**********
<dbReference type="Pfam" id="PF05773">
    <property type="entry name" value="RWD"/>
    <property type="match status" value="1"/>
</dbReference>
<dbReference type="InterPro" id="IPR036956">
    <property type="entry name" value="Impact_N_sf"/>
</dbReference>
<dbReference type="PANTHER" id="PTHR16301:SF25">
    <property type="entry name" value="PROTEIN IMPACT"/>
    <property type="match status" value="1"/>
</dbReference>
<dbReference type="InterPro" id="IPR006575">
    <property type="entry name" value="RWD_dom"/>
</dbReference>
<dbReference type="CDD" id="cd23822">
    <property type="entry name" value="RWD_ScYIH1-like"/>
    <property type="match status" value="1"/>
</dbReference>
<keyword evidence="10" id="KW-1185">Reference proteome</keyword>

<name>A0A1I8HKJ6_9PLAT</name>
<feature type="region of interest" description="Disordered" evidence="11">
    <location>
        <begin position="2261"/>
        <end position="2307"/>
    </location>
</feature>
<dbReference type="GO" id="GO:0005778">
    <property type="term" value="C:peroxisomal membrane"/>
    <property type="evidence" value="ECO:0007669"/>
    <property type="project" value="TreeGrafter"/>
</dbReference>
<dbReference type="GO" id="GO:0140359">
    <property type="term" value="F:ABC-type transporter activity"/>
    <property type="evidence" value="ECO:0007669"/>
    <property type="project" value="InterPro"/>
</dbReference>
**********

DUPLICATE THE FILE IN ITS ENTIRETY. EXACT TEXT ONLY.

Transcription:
<dbReference type="Pfam" id="PF05773">
    <property type="entry name" value="RWD"/>
    <property type="match status" value="1"/>
</dbReference>
<dbReference type="InterPro" id="IPR036956">
    <property type="entry name" value="Impact_N_sf"/>
</dbReference>
<dbReference type="PANTHER" id="PTHR16301:SF25">
    <property type="entry name" value="PROTEIN IMPACT"/>
    <property type="match status" value="1"/>
</dbReference>
<dbReference type="InterPro" id="IPR006575">
    <property type="entry name" value="RWD_dom"/>
</dbReference>
<dbReference type="CDD" id="cd23822">
    <property type="entry name" value="RWD_ScYIH1-like"/>
    <property type="match status" value="1"/>
</dbReference>
<keyword evidence="10" id="KW-1185">Reference proteome</keyword>

<name>A0A1I8HKJ6_9PLAT</name>
<feature type="region of interest" description="Disordered" evidence="11">
    <location>
        <begin position="2261"/>
        <end position="2307"/>
    </location>
</feature>
<dbReference type="GO" id="GO:0005778">
    <property type="term" value="C:peroxisomal membrane"/>
    <property type="evidence" value="ECO:0007669"/>
    <property type="project" value="TreeGrafter"/>
</dbReference>
<dbReference type="GO" id="GO:0140359">
    <property type="term" value="F:ABC-type transporter activity"/>
    <property type="evidence" value="ECO:0007669"/>
    <property type="project" value="InterPro"/>
</dbReference>